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The effective use of partition pruning for the optimisation of retrieval speed (Part 3)

The devil is in the detail - what details decide on the effectiveness of partition pruning?

It's actually all about how partitioned interval tables could work in general, but, as the saying goes, "The devil is in the details", therefore I would add several important comments:

  1. History depth. As history gets longer, partitioning becomes more effective.
  2. Old reports. If you change an interval table to a partitioned interval one, then all queries against it remain valid (of course, to see the performance advantages you need to modify the filter condition).
  3. Outdated keys. Number of keys in historical table is usually changed over the time, in our example new accounts are opened and some are closed. Balances for the closed accounts could not be changed, but because of described logic, corresponding rows should be copied to each new month causing unnecessary growth of the table. In order to minimize this effect it is possible to define a default value for historized attribute. It means absence of a rows should be interpreted as the attribute having that value. In our example it is reasonable to assume, that closed account has a balance of zero, therefore we can implement a logic to not keep rows with zero balance; instead, in selects, we should count absence of a row as zero. Another example: if we keep track of statuses of account, then "Inactive" could be such a default value.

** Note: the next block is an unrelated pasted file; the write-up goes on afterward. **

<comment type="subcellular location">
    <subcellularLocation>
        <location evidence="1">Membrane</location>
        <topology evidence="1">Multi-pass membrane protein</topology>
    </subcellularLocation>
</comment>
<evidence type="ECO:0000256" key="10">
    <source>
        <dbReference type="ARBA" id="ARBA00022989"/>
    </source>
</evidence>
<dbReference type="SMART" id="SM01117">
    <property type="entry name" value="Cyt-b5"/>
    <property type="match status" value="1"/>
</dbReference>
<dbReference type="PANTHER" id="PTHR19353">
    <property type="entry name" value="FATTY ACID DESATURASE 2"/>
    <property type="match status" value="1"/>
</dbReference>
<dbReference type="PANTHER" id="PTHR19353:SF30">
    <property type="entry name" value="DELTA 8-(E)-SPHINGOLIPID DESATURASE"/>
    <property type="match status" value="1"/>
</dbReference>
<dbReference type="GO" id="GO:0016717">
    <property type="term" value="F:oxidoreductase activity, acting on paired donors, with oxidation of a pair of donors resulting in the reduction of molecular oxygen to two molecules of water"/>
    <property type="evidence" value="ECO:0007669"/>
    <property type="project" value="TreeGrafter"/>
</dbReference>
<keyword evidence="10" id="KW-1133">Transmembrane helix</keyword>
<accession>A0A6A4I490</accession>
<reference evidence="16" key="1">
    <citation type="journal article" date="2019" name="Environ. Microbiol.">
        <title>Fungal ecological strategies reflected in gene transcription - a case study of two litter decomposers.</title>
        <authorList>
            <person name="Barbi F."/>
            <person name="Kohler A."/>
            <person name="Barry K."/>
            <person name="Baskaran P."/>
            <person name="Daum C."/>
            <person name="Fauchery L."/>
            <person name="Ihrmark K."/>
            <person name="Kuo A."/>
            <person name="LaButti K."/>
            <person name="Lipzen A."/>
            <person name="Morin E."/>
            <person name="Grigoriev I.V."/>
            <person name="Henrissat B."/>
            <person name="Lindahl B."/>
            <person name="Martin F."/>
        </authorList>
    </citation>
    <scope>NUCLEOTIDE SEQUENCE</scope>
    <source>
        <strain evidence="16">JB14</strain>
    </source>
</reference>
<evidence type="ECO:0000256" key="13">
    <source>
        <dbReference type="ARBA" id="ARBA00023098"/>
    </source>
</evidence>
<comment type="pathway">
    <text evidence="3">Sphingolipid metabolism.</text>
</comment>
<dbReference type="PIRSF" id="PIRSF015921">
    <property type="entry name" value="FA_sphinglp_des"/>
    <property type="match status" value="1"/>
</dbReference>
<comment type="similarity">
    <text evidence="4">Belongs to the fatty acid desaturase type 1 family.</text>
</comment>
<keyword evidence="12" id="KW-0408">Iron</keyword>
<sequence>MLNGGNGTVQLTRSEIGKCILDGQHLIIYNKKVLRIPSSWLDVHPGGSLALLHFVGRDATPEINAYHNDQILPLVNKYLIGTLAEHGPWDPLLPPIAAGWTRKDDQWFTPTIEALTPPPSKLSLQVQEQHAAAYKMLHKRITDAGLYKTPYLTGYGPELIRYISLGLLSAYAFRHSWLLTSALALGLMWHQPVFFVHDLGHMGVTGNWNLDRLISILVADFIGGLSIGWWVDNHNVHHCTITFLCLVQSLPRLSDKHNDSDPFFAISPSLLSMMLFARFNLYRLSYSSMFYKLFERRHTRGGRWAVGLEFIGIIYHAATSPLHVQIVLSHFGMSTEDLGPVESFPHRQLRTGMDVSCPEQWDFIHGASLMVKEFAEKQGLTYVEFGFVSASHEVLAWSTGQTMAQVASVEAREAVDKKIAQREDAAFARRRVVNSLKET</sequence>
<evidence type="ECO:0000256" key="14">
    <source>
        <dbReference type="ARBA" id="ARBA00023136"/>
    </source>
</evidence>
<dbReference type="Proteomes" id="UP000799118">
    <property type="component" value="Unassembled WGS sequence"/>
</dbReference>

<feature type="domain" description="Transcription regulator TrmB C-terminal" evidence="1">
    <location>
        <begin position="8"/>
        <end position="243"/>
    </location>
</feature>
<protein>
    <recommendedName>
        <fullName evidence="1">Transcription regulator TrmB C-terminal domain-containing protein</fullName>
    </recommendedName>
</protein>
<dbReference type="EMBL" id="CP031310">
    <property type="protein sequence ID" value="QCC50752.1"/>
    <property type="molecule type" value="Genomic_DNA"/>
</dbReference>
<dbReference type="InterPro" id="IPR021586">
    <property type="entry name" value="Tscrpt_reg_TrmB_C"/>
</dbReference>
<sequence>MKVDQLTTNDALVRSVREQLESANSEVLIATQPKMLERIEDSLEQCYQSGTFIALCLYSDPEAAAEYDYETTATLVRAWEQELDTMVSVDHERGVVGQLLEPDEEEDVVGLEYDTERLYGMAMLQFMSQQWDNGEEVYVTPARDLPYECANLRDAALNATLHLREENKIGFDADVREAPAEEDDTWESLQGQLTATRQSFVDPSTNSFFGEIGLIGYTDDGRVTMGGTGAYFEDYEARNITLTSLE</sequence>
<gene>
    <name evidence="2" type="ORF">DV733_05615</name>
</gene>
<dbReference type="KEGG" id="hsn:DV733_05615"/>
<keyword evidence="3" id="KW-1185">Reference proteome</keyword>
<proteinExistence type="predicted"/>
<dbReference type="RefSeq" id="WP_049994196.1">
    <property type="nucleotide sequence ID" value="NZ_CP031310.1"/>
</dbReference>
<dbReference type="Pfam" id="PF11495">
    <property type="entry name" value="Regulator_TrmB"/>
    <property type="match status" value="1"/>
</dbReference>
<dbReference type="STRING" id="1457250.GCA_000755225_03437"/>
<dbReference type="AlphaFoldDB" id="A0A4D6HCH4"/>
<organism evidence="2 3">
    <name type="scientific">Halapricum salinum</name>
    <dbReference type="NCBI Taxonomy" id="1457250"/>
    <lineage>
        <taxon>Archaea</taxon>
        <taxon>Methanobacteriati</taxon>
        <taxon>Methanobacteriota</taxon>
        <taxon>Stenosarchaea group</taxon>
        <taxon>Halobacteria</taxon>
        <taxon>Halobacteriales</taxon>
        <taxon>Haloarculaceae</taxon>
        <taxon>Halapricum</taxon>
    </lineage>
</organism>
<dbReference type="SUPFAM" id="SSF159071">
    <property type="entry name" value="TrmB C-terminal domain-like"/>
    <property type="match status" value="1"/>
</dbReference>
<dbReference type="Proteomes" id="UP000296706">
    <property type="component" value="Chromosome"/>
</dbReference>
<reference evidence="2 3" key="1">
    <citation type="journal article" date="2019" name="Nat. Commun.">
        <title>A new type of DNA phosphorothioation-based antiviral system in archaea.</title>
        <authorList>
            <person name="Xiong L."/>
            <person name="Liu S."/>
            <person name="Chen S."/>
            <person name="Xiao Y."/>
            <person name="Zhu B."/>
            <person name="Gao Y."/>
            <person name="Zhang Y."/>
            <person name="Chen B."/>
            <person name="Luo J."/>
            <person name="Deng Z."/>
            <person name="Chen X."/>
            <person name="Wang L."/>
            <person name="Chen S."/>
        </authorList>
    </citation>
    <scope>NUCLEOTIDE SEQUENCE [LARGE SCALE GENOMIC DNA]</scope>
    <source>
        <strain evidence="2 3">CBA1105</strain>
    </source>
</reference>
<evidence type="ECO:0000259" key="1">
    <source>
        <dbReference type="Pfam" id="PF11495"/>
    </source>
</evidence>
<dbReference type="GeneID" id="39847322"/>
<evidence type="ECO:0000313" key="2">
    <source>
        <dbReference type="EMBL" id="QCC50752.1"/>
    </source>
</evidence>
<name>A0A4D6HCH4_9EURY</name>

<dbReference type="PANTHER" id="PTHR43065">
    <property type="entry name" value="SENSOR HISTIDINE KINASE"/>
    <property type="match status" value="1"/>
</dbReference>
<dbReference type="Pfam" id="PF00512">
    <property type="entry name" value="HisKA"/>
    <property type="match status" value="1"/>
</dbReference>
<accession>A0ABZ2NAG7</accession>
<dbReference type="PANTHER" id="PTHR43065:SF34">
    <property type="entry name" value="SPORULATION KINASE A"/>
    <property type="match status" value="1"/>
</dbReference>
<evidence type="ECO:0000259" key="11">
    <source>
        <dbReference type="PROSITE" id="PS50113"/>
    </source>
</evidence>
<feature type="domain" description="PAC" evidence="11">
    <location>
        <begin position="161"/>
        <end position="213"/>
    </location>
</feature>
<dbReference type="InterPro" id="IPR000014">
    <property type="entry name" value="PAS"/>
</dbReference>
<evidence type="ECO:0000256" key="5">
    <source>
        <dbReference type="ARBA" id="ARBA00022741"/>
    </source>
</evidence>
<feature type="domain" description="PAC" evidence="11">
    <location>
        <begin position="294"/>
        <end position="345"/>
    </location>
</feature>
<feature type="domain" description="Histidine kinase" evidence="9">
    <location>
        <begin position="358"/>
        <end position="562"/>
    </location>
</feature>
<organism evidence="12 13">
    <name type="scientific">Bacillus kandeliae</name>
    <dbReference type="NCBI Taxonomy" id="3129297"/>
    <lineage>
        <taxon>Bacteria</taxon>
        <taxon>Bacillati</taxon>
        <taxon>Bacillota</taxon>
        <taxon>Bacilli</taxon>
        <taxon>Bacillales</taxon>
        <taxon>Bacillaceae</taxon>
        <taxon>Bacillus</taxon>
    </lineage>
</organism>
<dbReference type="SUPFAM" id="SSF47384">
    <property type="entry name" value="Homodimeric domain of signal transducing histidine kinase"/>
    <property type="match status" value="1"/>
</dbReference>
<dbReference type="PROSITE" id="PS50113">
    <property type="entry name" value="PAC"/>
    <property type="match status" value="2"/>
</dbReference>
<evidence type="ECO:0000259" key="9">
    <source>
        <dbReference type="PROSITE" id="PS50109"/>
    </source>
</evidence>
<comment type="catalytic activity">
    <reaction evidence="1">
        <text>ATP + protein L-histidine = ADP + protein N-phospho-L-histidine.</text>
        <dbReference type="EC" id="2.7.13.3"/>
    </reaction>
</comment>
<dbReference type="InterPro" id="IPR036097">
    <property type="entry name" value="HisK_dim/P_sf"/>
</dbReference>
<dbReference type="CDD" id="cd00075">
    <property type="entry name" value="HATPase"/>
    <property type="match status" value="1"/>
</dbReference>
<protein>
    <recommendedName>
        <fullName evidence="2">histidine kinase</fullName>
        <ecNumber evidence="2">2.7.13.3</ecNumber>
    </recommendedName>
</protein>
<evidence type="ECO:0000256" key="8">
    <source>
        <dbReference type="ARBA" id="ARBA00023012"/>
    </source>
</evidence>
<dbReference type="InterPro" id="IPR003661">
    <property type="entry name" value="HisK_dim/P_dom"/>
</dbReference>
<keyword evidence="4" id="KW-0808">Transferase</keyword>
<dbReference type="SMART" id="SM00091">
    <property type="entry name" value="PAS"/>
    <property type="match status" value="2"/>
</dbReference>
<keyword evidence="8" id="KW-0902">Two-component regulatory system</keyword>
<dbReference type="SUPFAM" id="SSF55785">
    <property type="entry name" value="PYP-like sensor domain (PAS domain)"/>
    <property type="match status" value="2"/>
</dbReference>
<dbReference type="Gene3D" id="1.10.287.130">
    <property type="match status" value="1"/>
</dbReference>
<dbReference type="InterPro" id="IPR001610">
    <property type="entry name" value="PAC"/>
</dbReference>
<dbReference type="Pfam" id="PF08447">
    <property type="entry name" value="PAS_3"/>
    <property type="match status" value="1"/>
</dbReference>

4. ETL performance. ETL is going to be a bit more complicated for partitioned tables. But it is not necessarily slower, because you don't have to read the whole target table to detect differences.
  5. Given date in the future. If you select balances for the date which lie in a month not yet loaded in the table, then you receive no rows. If you use a classical interval table then the result is balances for the last loaded date. "No rows" is in my view more accurate, because we don't know the status in the future, but it is indeed the difference which should be taken to account.
  6. ETL for partitioned interval tables should correctly process the situation when no changes were made in the first day of a new month. Current values from previous month should be copied anyway.
  7. Local index for PK. You can use local index for the primary key if you partition the table. It speeds up its maintenance and allows you to drop/rebuild single partitions instead of the whole index for the time of ETL run.
  8. Partition level statistics. Oracle optimizer can use partition level statistics in case of partitioned interval tables, because just one partition being accessed each time. Therefore, you can save resources on collecting table level statistics for huge tables.